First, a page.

Sensorineural hearing loss (SNHL) is the most common type of hearing loss. Causes include degenerative changes in the sensory hair cells, their synapses and/or the cochlear nerve. As human inner ear hair cells have no capacity for regeneration, their destruction is irreversible and leads to permanent hearing loss. SNHL can be genetically inherited or acquired through ageing, exposure to noise or ototoxic drugs. Ototoxicity generally refers to damage to the structures and functions of the inner ear following exposure to specific drugs. Ototoxicity can be multifactorial, causing damage to cochlear hair cells or cells with homeostatic functions that modulate cochlear hair cell function. Clinical strategies to limit ototoxicity include identifying patients at risk, monitoring drug concentrations, performing serial hearing assessments and switching to less ototoxic therapy. This review was conducted in accordance with the Preferred Reporting Items for Systematic Reviews and Meta-Analyses guidelines, using the PubMed® database. The search terms “ototoxicity”, “hearing loss” and “drugs” were combined. We included studies published between September 2013 and June 2023, and focused on medicines and drugs used in hospitals. The review highlighted a number of articles reporting the main drug classes potentially involved: namely, immunosuppressants, antimalarials, vaccines, antibiotics, antineoplastic agents, diuretics, nonsteroidal anti-inflammatory drugs and analgesics. The presumed ototoxic mechanisms were described, together with the therapeutic and preventive options developed over the last ten years.Le texte complet de cet article est disponible en PDF.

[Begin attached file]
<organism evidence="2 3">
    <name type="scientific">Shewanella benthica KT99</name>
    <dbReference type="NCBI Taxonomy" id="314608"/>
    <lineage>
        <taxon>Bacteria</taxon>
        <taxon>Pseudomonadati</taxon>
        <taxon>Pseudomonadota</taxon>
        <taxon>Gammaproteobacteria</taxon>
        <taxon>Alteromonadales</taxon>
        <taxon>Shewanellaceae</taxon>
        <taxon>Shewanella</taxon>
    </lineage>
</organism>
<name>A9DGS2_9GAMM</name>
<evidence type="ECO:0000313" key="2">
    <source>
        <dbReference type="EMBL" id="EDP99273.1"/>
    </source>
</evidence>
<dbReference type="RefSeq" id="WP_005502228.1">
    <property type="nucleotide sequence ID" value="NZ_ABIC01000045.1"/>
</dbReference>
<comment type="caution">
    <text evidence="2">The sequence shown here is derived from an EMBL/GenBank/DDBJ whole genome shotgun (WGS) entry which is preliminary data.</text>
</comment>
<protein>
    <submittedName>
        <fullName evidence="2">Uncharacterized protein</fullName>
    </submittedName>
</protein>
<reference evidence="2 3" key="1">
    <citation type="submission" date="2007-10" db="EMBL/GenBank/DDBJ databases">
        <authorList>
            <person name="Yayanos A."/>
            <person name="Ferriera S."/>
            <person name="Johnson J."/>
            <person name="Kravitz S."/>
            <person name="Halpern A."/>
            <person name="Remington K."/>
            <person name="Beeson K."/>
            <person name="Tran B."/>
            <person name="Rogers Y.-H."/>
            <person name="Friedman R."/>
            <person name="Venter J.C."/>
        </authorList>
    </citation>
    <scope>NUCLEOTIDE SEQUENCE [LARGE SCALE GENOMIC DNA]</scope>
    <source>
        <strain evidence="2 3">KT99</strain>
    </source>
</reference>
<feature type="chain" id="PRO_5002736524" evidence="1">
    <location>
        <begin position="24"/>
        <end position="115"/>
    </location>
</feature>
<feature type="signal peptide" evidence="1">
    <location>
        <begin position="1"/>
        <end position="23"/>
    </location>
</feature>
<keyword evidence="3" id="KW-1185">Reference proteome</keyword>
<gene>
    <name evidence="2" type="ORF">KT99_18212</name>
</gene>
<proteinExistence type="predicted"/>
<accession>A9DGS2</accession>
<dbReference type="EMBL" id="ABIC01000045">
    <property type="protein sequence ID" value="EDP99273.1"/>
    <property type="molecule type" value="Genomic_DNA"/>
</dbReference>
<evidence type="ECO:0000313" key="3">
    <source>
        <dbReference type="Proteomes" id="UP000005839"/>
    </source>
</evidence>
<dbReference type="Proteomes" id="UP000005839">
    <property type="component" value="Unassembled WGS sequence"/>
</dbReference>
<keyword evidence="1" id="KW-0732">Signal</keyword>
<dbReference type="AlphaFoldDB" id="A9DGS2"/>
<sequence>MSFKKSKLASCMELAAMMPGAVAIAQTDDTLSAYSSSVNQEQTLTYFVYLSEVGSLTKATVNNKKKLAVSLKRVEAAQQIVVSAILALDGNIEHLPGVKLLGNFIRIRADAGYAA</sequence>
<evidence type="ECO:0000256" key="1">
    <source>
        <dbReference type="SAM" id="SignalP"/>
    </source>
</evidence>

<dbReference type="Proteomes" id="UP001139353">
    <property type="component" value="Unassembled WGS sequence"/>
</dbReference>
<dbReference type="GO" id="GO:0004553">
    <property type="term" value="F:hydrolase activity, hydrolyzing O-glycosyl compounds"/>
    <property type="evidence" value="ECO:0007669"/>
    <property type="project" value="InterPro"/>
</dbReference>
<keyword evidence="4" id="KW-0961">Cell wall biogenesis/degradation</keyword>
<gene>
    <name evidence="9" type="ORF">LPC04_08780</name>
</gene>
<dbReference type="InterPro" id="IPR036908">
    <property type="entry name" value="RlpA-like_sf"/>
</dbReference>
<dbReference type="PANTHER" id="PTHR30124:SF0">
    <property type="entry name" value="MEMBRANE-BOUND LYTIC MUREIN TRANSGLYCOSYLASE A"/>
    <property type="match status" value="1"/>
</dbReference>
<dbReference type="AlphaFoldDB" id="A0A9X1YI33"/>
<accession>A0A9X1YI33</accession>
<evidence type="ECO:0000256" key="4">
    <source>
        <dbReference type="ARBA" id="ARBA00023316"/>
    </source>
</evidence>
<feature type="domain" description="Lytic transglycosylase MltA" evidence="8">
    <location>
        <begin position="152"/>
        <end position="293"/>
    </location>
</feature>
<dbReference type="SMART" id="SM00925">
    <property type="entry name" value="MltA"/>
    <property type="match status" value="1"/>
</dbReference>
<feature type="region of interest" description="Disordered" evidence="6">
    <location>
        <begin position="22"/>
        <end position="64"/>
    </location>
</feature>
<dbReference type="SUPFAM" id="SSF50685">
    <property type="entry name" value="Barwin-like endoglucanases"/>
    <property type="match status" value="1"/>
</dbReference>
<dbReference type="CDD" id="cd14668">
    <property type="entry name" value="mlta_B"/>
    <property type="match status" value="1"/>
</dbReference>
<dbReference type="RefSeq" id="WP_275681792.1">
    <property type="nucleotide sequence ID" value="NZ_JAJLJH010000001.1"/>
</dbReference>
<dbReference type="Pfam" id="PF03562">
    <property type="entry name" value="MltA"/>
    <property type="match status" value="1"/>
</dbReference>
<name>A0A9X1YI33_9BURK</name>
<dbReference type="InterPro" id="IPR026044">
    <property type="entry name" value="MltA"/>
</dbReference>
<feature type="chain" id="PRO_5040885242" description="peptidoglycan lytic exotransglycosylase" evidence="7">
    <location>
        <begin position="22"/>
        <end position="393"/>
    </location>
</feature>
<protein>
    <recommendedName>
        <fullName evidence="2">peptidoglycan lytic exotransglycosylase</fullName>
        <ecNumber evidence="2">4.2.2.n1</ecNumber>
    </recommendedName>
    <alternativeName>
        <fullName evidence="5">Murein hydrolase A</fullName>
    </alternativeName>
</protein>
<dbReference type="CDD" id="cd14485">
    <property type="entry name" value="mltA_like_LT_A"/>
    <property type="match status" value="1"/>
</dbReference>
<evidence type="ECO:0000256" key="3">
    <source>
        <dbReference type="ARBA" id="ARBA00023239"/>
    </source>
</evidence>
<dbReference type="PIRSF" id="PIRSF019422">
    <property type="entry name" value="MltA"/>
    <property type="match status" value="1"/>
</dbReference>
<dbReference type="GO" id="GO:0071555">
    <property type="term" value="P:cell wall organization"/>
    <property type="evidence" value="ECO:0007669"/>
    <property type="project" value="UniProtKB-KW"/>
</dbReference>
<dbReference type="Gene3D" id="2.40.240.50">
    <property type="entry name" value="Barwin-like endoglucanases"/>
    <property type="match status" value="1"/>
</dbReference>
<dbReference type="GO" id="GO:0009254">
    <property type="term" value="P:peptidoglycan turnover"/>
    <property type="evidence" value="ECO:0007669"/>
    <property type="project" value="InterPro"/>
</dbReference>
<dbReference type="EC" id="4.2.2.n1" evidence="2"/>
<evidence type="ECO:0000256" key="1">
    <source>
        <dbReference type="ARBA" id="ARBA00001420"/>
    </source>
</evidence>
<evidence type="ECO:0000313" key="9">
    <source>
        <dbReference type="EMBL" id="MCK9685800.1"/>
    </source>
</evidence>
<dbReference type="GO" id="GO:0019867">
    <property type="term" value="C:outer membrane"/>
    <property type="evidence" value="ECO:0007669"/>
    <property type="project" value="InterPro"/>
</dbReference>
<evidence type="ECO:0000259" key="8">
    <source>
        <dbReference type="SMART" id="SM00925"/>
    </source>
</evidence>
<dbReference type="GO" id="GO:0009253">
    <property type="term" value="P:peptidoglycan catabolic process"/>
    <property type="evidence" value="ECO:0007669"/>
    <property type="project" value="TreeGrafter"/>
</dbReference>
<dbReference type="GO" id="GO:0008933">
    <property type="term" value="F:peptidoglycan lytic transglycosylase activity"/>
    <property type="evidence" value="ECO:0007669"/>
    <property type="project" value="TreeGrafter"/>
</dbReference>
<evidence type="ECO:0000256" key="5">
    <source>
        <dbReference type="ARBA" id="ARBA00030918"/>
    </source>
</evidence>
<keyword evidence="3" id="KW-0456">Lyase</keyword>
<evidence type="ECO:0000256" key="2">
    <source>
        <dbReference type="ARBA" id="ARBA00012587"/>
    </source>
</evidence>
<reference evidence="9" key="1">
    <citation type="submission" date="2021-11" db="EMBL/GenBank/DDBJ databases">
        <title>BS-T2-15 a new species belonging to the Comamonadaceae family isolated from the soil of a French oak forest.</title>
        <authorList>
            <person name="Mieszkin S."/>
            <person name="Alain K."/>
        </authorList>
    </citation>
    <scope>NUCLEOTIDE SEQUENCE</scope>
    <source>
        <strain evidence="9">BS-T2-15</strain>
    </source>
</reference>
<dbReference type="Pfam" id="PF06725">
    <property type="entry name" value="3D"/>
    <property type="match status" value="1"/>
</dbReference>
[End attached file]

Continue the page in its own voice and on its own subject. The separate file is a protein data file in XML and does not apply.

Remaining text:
Keywords : Drugs, Ototoxicity, Adverse drug reaction, Hearing loss, Deafness, Inner ear, Cochlea, Inner hair cell, Outer hair cell, Reactive oxygen species, Audiogram, Otoacoustic evoked emissions, Auditory brainstem evoked potentials